VNC is a desktop-sharing application that lets you access and control another computer across the Internet. Although VNC allows you to use a system as if you were right in front of it, the speed of your Internet connection and other factors limit the quality of the image as well as response time. Determine if you meet the bandwidth requirements for VNC to decide if the software is right for you.
VNC will automatically adjust itself to work with any Internet connection. The slower the connection, however, the more the quality of the image will decline. Generally slower connections are suitable only for text-documents. Those wishing to view high-quality photos or other system-intensive tasks need a very fast broadband connection.
According to the makers of VNC, a 33 kilobits-per-second (kbps) connection is adequate for accessing computers with very simple graphics at a reduced frame rate and resolution. Increasing the bandwidth to 128 kbps increases the frame rate, but you should have at least 1 megabit-per-second (mbit) connection for complex graphics at reduced quality or simple images in full color.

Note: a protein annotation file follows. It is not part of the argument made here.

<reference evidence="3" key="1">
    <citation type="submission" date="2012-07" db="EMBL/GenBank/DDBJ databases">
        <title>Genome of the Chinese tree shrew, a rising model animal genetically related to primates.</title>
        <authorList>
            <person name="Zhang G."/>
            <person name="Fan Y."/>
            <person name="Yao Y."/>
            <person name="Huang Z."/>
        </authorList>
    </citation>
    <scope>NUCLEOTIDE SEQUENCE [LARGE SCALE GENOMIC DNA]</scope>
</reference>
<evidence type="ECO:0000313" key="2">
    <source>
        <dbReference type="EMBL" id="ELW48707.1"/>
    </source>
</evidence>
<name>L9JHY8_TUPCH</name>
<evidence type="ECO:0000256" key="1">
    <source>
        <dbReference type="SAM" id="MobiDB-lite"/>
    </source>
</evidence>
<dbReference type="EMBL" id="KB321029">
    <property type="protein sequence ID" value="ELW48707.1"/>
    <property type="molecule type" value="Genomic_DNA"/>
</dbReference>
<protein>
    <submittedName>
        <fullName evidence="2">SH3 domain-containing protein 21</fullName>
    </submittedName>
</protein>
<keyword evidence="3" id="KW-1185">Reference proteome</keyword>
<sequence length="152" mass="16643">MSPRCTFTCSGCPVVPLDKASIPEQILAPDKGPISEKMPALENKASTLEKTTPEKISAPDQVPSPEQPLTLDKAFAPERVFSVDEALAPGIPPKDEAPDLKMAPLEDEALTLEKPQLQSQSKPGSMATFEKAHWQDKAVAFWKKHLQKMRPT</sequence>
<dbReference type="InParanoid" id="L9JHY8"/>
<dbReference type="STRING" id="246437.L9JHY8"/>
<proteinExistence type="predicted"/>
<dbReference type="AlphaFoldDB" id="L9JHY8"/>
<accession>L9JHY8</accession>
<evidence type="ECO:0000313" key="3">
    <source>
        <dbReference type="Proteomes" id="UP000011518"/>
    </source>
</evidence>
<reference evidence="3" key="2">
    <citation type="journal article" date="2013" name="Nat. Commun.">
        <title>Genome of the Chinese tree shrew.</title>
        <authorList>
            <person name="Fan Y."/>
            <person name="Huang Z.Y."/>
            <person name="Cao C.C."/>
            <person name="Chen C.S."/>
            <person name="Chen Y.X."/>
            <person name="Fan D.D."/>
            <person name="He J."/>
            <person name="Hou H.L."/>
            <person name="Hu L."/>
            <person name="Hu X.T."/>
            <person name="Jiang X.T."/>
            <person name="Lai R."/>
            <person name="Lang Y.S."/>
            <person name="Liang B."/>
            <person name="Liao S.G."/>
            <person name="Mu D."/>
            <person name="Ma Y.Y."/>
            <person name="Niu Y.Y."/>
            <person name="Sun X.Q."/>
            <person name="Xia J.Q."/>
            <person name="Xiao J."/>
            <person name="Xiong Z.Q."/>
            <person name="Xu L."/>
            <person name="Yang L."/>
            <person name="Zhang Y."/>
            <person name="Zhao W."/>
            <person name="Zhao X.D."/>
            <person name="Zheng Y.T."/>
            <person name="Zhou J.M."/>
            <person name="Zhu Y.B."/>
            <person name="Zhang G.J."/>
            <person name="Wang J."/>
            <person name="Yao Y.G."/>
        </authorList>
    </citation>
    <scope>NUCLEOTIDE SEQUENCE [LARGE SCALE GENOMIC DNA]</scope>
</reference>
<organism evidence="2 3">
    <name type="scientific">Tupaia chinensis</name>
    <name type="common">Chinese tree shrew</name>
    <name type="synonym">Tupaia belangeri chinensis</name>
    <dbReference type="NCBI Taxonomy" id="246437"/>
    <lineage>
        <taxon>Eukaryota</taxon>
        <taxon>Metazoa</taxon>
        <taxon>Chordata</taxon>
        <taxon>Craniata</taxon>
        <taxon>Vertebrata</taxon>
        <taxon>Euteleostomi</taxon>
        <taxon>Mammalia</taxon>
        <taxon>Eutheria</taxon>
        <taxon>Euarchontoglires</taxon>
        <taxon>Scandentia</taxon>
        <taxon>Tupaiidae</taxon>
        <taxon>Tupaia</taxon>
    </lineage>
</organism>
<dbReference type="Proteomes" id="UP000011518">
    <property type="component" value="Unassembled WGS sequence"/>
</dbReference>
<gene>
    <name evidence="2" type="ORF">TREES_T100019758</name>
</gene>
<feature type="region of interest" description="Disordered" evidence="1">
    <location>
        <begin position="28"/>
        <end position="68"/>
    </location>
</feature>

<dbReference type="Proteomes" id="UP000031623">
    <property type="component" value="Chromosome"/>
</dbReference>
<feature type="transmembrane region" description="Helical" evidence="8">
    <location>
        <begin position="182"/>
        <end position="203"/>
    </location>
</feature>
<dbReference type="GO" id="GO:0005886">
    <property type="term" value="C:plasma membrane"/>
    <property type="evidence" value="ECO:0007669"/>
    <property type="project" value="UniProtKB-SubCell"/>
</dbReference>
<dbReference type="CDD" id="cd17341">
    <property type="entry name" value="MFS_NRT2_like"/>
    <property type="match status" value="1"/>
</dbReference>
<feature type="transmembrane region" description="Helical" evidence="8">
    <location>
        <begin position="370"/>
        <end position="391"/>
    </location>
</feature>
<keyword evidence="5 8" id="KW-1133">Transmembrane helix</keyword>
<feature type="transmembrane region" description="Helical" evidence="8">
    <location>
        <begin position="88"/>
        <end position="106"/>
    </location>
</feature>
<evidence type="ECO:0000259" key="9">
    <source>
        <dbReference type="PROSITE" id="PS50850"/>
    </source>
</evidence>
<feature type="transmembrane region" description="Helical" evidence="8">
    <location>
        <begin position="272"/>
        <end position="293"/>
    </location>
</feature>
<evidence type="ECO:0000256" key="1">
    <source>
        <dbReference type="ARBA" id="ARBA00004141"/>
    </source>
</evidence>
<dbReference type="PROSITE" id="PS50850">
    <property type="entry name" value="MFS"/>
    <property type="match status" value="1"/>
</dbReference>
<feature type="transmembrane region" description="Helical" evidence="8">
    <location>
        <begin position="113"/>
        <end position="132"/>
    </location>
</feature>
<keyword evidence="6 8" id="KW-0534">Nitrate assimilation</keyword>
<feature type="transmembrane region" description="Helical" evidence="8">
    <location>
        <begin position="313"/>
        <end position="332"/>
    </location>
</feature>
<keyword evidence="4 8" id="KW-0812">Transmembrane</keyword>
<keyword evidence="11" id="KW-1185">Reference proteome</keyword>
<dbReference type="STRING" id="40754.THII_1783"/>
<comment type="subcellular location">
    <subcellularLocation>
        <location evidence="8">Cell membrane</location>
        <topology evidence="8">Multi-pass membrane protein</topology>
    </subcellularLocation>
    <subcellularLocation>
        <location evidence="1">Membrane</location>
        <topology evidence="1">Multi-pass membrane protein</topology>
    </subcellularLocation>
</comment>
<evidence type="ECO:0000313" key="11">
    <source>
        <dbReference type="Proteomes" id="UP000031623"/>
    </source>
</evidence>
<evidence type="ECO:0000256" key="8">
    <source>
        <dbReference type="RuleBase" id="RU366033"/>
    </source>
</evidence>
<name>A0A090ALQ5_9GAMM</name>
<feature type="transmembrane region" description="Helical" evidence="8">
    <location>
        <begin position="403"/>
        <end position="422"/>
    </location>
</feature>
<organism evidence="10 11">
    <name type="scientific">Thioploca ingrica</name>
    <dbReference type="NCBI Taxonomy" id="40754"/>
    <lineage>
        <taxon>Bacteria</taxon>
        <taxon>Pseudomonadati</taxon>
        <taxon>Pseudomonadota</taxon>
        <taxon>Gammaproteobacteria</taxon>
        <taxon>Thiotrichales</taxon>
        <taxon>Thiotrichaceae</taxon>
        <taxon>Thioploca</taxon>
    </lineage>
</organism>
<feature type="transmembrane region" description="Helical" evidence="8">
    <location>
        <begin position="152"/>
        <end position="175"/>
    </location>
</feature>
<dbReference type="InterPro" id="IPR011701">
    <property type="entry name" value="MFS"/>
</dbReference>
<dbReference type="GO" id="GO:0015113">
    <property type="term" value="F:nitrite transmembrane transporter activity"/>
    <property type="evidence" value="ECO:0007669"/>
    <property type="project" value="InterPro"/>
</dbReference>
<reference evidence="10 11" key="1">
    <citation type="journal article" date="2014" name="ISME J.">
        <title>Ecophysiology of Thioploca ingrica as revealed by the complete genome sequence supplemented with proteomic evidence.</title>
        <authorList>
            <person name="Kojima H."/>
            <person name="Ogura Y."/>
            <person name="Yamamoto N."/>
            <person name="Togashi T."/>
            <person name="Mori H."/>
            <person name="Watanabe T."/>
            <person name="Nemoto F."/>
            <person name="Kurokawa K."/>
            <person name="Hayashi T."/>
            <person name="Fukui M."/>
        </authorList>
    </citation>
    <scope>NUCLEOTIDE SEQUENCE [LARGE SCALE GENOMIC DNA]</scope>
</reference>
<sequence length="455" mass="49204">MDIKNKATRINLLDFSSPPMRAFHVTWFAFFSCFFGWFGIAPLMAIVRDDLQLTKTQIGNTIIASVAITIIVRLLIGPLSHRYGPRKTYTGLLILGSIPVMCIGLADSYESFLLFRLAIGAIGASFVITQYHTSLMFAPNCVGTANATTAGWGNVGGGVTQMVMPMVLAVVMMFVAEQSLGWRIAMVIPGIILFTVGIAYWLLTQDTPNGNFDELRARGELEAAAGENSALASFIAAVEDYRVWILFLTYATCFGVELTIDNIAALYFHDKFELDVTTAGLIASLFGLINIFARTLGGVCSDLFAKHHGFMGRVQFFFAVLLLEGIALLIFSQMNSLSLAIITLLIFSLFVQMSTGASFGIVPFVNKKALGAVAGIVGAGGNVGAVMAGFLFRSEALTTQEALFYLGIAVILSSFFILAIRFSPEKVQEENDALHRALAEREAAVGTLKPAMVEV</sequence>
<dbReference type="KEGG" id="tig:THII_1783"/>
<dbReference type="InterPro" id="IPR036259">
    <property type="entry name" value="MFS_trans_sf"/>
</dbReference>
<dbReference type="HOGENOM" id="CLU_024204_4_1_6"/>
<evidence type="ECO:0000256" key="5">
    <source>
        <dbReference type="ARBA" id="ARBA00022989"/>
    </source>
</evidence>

A very fast 100mbit connection provides a seamless user experience. You can access another computer just as if you were sitting in front of it.
Latency refers to the delay in communication between two devices. Even if you have a high-bandwidth connection, you may experience slow performance in VNC if you are far away from the computer you wish to access. This is mainly an issue for users thousands of miles apart. VNC lists no specific latency requirements, but you should use an Internet connection with the lowest latency possible. Avoid cellular data or satellite Internet, which typically have very high latencies.
You should also take network usage into account. If you share a connection with multiple users or are downloading files while using VNC, performance will suffer. Make sure you are the only user on the network and that VNC is the only program accessing the Internet for a better user experience.
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